3. Cancelling the passport will stop them doing it.

Working out what constitutes a "terrorist act" then involves a bit of hopping between different statutes, but the end result is that in order to cancel a passport;

...the Minister must believe on reasonable grounds that the person's intention in going to Syria [or elsewhere] is to carry out actions there that involve causing death or serious bodily injury to people other than the Syrian armed forces (or the armed forces of other factions in the conflict), or to "facilitate" such actions. Because it is only such actions that are "terrorist acts" in the Syria [or elsewhere] context, and only an intent to commit or facilitate terrorist acts will do to cancel a passport.

Now, all I have to work on is what the MSM is saying about the events in Iraq/Syria, but from those reports there's no real evidence that the Kurdish fighters against ISIL/ISIS/IS/Daesh are committing any actions in the course of that fighting that qualify as "terrorist acts" under our legislation. Their role appears to be simply fighting off attacks by ISIL/ISIS/IS/Daesh on civilian population centers. It may be that these reports are slanted/biased (the enemy of my enemy is my friend, and all that), and maybe the SIS knows a lot more about what actually is happening in that conflict than the papers print, but I don't know what I can't know.

So if it is the case that the Kurdish fighters aren't committing any terrorist acts in combating ISIL/ISIS/IS/Daesh, then how on earth can Chris Finlayson think that New Zealand law (which only permits taking away passports to stop terrorist acts) applies? Well, here's where things get tricky. Because the main Kurdish grouping involved in anti-ISIL/ISIS/IS/Daesh activities is the PKK. And according to a bunch of different countries (although, it should be noted, not the United Nations), the PKK is a "terrorist organisation". And New Zealand, it so happens, is one of the countries that calls them this - we "designated" the PKK as a terrorist organisation in 2010, and renewed that designation in 2013 due to evidence of its attacks on civilians in Turkey.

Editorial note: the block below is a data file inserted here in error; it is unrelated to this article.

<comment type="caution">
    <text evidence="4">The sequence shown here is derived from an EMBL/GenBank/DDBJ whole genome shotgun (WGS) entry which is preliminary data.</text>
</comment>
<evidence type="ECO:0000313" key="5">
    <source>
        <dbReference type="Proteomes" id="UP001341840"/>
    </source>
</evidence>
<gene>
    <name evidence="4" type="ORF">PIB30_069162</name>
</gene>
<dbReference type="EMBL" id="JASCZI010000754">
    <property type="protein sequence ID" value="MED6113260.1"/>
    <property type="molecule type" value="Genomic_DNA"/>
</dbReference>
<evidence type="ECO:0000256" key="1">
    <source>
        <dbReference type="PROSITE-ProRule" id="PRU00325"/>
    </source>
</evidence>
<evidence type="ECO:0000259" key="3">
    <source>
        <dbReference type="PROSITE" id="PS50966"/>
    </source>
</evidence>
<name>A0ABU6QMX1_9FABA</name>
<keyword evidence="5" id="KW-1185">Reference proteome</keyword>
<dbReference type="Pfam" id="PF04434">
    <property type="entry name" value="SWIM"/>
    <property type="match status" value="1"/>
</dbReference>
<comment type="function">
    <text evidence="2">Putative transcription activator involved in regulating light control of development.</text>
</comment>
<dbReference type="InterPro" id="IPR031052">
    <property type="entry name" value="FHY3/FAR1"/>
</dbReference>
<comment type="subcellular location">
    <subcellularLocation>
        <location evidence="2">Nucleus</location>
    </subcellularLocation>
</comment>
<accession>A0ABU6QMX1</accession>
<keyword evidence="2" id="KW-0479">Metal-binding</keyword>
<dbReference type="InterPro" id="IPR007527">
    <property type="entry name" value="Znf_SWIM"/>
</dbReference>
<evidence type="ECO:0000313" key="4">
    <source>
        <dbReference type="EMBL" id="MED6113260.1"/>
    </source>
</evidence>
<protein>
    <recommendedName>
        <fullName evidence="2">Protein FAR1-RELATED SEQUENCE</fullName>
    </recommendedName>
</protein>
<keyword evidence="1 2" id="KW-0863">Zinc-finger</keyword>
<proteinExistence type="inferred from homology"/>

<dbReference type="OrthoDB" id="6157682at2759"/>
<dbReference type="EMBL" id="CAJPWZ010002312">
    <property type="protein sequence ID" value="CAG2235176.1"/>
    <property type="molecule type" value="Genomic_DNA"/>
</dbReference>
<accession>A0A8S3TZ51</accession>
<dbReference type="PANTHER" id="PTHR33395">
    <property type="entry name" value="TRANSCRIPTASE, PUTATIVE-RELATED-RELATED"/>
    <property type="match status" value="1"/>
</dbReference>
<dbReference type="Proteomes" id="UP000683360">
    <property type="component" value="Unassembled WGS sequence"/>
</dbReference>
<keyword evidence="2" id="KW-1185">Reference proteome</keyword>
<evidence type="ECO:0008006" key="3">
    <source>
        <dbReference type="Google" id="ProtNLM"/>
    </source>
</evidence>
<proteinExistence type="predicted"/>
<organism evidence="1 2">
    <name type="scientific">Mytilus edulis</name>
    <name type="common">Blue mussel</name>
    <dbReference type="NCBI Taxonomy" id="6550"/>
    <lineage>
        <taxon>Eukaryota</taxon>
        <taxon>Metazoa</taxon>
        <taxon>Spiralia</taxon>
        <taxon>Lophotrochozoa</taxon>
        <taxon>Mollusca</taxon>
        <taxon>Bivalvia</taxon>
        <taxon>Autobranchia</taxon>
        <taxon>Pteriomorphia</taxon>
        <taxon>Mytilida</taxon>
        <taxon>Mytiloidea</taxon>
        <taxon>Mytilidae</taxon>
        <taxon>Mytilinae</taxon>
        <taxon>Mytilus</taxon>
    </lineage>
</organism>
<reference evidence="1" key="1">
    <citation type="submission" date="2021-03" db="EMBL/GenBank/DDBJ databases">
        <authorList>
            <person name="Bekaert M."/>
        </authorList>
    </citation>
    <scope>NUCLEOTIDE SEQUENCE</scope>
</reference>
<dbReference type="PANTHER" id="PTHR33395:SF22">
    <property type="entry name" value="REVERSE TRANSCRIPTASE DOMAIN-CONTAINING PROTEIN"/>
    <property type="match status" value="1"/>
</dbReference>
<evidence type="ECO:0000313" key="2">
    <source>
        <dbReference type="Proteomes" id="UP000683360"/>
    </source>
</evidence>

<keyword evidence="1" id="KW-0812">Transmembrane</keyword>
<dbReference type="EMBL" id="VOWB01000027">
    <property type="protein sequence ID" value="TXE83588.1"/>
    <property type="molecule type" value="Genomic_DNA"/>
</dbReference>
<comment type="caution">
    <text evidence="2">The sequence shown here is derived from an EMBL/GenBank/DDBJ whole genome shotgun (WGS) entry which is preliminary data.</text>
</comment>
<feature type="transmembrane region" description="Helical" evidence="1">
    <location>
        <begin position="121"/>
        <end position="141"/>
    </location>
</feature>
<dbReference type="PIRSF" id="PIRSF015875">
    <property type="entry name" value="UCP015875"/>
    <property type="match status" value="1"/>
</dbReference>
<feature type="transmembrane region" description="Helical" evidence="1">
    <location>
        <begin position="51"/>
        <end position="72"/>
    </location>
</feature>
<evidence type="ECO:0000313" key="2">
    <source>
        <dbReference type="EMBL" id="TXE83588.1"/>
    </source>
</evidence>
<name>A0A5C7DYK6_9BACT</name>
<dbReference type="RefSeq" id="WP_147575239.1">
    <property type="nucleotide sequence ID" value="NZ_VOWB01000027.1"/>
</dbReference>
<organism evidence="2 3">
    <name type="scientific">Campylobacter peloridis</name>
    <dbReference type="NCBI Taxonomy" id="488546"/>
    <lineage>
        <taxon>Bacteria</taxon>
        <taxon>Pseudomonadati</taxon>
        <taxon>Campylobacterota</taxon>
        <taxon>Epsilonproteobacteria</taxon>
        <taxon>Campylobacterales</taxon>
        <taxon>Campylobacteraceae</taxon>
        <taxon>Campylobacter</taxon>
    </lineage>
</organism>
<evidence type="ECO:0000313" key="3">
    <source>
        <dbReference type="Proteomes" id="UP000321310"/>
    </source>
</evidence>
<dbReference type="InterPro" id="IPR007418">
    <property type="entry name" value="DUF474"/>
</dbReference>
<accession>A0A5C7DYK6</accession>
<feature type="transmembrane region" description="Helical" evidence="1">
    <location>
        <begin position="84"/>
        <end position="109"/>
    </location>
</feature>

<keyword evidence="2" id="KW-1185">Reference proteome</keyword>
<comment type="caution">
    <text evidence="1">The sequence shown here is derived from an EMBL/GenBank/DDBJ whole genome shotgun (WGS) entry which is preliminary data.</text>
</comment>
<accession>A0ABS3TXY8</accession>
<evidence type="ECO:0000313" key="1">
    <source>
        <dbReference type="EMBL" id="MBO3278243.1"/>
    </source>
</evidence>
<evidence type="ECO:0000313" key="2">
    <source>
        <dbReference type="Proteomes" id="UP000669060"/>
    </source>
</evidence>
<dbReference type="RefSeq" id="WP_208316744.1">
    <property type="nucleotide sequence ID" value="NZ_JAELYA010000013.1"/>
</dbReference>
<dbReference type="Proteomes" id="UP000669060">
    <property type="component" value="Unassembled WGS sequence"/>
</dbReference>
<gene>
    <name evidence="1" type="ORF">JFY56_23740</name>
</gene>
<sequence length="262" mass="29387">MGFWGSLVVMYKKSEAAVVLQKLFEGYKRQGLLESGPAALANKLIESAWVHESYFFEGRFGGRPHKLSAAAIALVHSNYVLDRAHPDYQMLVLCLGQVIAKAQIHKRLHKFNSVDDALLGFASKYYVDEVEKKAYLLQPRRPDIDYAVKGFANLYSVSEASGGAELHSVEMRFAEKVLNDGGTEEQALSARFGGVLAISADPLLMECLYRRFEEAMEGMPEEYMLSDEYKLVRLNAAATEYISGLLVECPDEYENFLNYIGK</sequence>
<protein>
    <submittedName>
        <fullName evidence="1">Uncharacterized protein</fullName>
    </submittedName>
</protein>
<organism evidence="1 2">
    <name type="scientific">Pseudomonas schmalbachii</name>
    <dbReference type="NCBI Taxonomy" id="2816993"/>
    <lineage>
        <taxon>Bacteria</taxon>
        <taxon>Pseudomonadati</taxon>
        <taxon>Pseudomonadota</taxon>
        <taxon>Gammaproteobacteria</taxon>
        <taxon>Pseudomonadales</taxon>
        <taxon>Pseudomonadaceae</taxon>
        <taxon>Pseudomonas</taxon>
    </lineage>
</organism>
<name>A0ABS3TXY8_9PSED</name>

Which then creates this question. Does fighting for an organisation that has carried out terrorist attacks against one enemy (and so is a designated terrorist organisation) automatically "facilitate" terrorist acts in terms of the legislation, even when the fighting you want to engage in involves no "terrorist acts" and (indeed) is against a different enemy who is using terrorist tactics?

As I say, I'm not 100% certain of the answer to that ... but I'd say there's a very strong argument that the answer is "no", meaning that no matter how inadvisable or dangerous fighting against ISIL/ISIS/IS/Daesh may be, the State can't stop you going to do it.

[Update: And in the time it took me to write the above, the Bill has gone back before the House, with Chris Finlayson opening the second reading debate thus:

As I said, in order to have a passport cancellation occur, the Minister must be satisfied that the person intends to engage in or facilitate a terrorist act. That is the core concept to which all these provisions apply. There are a number of difficulties posed by any suggestion we amend the definition of “terrorist act” to exempt, for example, a person returning to Kurdistan to fight the Islamic State of Iraq and the Levant (ISIL).

First, as I have said, the bill targets terrorist acts. We do not want to equivocate on that matter. We do not want New Zealanders getting caught up in this conflict in general, and we would not want any New Zealander committing any terrorist act on any side.

Secondly, the passport cancellation system is a system under ministerial control. It requires ministerial discretion. The Minister will have to take a number of factors into account when making a decision.

Thirdly, amending the definition of “terrorist act” in the way proposed could put the Minister making a decision regarding a passport cancellation in the difficult position of having to assess who is fighting for whom. That may be a more straightforward task when one considers ISIL and the Kurds, but this is a chaotic and fast-developing situation. The distinction may not be so clear when considering individual areas of Syria.

I do not think we want a Minister having to decide whether an intended terrorist act may be excusable in the circumstances or not, making specific legislative carve-outs in the Terrorism Suppression Act. I think that would undermine the purpose of the legislation, but it could also create a dangerous precedent.

The main point is we do not want New Zealanders getting involved.

Which, to me, makes it sound like he's admitting that going to fight for the PKK against ISIL/ISIS/IS/Daesh will not, in itself, be grounds for cancelling a passport (although he really would rather people didn't do so).]

 

Comments (1)

by Richard James McIntosh on December 13, 2014
Richard James McIntosh

Pundit reader might travel to Borno Province, Nigeria, to fight Boko Haram, but potentially losing the passport means it's probably not worth it.